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City Council Meets With Pfizer Reps, Hospital Officials And Patient Advocates To Discuss COVID Vaccine Plan

NEW YORK (CBSNewYork) -- The first shipment of COVID-19 vaccines will go out in less than two weeks. Here in the city, a distribution plan is well in the works.

The vaccine developed by Pfizer is likely to be distributed starting Dec. 15, but there are still a lot of unanswered questions, CBS2's Kevin Rincon reported Friday.

"Such as when there will be authorization by the Food and Drug Administration, how long protection lasts, and how often people will need to get vaccinated," New York City Health Commissioner Dr. David Chokshi said.

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Chokshi spoke at a City Council Health Committee hearing focused on vaccine distribution. Co-Chair Mark Levine outlined who will get the shots first.

"There is broad agreement that we will start with health care workers, then those who live and work in congregate settings, and then essential workers more broadly. But how we define each category has huge implications," Levine said.


Levine said health care workers, for example, should include translators and cleaning staff. Faith Walters, a research specialist with Pfizer, said the company is still working to figure some things out.

"Duration of immunity is unknown at this time with our vaccine," Walters said. "Similar to when you we all take the flu vaccine, you may see a different response that you have verses a response I have."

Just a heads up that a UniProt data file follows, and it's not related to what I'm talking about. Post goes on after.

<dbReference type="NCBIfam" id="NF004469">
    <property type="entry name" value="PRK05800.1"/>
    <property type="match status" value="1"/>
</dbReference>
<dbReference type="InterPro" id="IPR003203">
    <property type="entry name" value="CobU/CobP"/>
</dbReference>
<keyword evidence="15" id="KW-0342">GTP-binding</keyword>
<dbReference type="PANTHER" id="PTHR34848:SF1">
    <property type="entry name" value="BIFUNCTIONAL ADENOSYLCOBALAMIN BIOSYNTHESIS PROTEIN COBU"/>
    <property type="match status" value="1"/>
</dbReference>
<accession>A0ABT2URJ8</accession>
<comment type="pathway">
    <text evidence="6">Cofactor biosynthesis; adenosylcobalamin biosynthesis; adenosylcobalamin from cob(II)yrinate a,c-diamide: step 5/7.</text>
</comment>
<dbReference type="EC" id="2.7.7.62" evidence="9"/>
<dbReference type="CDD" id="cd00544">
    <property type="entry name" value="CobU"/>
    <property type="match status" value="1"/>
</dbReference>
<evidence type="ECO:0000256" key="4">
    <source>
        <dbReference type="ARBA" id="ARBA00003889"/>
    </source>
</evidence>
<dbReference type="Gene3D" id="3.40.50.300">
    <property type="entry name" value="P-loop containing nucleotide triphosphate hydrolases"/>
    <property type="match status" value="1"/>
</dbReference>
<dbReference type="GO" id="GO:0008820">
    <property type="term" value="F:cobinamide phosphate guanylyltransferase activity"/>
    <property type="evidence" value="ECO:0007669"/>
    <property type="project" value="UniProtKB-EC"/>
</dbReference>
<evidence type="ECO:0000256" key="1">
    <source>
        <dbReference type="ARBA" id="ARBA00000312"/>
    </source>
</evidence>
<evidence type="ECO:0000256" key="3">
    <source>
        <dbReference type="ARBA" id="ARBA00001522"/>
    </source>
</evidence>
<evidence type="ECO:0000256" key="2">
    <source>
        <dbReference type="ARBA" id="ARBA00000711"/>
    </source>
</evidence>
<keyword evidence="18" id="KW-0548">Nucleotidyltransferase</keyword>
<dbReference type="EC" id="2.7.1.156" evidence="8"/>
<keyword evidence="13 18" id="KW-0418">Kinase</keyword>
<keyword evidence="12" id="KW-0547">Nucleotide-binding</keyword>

The city, meanwhile, conducted an opinion poll to see how many people are willing to take the vaccine. It showed 53% said yes, while 20% said no. The rest were undecided.

Assistant Health Commissioner Dr. Jane Zucker said the survey shed some light on another issue.

"We do see the potential for inequities where, for example, white New Yorkers responded that they would be more likely to get the vaccine than Black New Yorkers," Zucker said.

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The city does plan to launch an education campaign as part of its distribution plan, and it'll take a while before everyone has access to the vaccine.

"Doses will be made available to all New Yorkers, though this will likely not be until mid-2021, depending on supply and availability," Chokshi said.

For now, the city is also working on creating special distribution centers, given Pfizer will require its drug to be stored at minus-70 degrees celsius.


The city said it will receive more than 465,000 doses this month. More than 250,000 will come from Pfizer on Dec. 15. More than 211,000 will come from Moderna on Dec. 22.

Mayor Bill de Blasio said he doesn't expect the city to have any "leftover" doses once the vaccines are administered.

"I don't think we're going to have a leftover problem. I think we can say that, I think there's going to be, honestly, a tremendous need, a tremendous interest," said the mayor.

The Food and Drug Administration will likely consider emergency use approval of Pfizer's vaccine next week.

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